Wednesday, June 5, 2013

Motion Picture Film Preservation at the Clarke

 [editor's note: Due to an event, the Clarke Historical Library will be closing at 4:00 pm on Friday, June 7. We will resume normal business hours - Monday to Friday 8 am to 5 pm - on Monday, June 10.]

Motion Picture Film Preservation at the Clarke

by Tressa Graves

In the fall of 2012, The Clarke Historical Library started a film preservation project to properly preserve all of the 8 mm and 16 mm films in our collections for eventual digitization. The intention of the project is to can (rehouse) and core (place onto a new spool) films using archival supplies, identify film scenes, and to get proper temperature storage for the films.

The project is unique because film preservation is usually put on the back burner for its complexity and time-consuming nature. Currently, we have transferred two films to more modern formats (DVD or other digital media) for researcher use. The rest of the films have not been accessible to view by employees or patrons since they were donated to the Clarke. Until recently, we have not had the supplies to view any of the films.

The Clarke holds approximately 70 cubic feet, or 3,000 reels of film, from the 1920s to the 1980s, covering everything from CMU events like marching band performances, graduations, and homecomings to CMU educational materials and from 1920s and 1930s northern Michigan home movies to citizen military training camps at Camp Custer (now Fort Custer, a National Guard training facility). We also hold news footage from the Channel 9 and 10 News. The majority of the films the Clarke holds are Channel 9 and 10 footage from the 1950s to the 1980s.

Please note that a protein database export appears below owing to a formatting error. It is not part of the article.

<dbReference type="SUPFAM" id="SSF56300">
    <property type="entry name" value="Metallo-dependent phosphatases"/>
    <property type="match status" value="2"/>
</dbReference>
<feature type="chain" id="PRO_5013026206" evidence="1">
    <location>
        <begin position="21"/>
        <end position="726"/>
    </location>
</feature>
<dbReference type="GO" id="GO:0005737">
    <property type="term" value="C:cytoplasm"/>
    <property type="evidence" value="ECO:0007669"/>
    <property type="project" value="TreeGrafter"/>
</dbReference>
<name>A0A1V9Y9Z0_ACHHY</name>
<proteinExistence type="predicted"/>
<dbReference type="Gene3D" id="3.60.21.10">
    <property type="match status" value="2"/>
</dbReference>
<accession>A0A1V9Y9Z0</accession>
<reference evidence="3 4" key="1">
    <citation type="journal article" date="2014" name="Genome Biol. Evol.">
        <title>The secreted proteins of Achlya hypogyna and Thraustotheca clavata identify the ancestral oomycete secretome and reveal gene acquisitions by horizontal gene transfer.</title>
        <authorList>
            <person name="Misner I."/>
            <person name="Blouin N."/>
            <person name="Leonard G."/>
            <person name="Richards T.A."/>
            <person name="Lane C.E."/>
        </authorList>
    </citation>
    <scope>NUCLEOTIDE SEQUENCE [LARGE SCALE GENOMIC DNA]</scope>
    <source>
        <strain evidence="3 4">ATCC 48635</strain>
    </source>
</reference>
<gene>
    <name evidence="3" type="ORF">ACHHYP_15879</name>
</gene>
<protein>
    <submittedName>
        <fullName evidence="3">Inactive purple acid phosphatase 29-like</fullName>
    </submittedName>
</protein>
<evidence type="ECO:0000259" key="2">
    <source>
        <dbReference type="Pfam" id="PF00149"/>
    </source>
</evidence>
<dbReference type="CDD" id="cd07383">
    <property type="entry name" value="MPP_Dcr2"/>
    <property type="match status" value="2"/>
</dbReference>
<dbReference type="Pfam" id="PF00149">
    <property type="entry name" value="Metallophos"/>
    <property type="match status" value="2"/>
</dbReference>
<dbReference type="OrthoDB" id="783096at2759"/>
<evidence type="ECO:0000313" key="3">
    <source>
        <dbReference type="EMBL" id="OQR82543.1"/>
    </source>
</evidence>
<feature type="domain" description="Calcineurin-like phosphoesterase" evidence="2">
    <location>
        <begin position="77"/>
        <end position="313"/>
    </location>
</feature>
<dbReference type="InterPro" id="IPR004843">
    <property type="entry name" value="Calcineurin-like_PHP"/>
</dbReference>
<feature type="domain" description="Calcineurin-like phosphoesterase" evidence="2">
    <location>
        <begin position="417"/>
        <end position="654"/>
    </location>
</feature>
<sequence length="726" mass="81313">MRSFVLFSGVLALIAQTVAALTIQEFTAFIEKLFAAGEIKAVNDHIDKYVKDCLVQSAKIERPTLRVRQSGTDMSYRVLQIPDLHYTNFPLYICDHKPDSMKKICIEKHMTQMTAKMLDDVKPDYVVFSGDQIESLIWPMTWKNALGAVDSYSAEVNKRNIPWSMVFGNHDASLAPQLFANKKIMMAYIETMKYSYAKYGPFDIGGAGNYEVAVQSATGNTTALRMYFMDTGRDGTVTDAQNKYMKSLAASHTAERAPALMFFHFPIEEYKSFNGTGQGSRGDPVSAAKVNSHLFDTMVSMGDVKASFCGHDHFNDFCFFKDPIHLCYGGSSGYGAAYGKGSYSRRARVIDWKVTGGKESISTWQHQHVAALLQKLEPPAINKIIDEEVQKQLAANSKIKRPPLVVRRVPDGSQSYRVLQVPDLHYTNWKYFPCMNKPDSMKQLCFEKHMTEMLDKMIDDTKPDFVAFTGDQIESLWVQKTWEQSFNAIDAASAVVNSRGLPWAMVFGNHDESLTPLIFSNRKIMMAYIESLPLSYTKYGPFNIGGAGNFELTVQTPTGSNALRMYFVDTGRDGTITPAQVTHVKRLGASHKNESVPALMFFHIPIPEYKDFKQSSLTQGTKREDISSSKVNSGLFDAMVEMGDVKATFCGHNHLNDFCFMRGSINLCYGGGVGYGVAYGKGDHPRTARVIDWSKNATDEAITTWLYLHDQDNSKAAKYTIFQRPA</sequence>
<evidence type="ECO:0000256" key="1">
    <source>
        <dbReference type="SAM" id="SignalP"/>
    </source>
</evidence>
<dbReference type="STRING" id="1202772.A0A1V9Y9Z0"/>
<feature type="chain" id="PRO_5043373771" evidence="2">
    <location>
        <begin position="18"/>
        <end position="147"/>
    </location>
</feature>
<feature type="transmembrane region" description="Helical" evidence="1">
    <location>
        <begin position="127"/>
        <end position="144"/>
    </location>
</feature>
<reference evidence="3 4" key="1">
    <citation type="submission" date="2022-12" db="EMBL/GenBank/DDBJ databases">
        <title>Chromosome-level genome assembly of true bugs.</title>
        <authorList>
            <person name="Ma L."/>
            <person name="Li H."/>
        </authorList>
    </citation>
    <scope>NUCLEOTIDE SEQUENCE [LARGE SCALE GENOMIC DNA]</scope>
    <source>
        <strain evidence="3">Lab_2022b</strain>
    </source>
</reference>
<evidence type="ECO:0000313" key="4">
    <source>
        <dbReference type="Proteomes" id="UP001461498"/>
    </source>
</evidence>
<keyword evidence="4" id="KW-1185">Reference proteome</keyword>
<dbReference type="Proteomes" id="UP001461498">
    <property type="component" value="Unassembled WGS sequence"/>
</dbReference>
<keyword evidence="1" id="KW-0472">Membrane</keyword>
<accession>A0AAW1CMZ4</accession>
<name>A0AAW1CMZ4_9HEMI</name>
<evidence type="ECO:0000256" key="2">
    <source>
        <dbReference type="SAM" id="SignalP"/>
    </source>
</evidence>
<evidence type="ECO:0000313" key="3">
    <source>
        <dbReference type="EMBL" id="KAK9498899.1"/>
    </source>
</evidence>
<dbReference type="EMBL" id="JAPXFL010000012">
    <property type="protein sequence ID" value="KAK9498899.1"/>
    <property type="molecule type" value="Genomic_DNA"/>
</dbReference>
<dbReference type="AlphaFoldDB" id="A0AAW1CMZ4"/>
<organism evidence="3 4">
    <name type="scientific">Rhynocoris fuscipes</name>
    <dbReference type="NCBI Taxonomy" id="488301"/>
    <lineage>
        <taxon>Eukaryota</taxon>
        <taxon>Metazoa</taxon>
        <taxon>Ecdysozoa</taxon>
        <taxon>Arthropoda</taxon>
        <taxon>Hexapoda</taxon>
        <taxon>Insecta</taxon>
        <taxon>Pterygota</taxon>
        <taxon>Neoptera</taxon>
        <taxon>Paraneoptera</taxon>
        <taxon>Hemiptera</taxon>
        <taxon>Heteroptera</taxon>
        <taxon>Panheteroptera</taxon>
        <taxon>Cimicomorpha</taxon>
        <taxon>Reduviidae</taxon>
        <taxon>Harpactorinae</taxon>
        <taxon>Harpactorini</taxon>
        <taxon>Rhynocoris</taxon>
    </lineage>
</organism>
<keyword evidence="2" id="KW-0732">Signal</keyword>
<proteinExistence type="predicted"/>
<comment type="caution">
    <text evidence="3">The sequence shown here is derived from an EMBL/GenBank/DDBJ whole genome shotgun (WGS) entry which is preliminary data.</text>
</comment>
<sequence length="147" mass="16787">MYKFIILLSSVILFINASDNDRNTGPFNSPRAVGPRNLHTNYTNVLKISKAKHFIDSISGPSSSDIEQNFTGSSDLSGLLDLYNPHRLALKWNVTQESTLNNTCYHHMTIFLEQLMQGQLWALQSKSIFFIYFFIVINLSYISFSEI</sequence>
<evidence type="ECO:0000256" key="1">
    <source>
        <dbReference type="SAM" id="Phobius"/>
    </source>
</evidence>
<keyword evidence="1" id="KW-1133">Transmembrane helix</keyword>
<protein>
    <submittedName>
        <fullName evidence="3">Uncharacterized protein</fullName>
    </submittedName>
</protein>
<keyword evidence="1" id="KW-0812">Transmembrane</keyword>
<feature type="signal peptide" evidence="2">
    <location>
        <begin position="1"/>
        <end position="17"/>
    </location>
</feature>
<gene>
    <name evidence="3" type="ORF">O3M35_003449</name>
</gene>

Currently, materials that are not related to the Channel 9 and 10 News footage are nearly all identified and re-canned. As films and their scenes are being identified, the additional metadata (information) about the films is being added to our finding aids. The project will continue through at least the spring of 2014 and beyond for digitization.

The top image, from the Senator Robert Griffin collection, shows a film core that now holds 16 short black and white interviews with Senator Griffin. Each interview is separated by a piece of blank white film leader.

Some of the films came with some very basic additional information attached to either the reels or their film cans. For example, the bottom images shows a reel from the Michigan Films collection that simply states “winter sports” and contains footage of cross-country skiers, people skiing downhill, and people snow shoeing.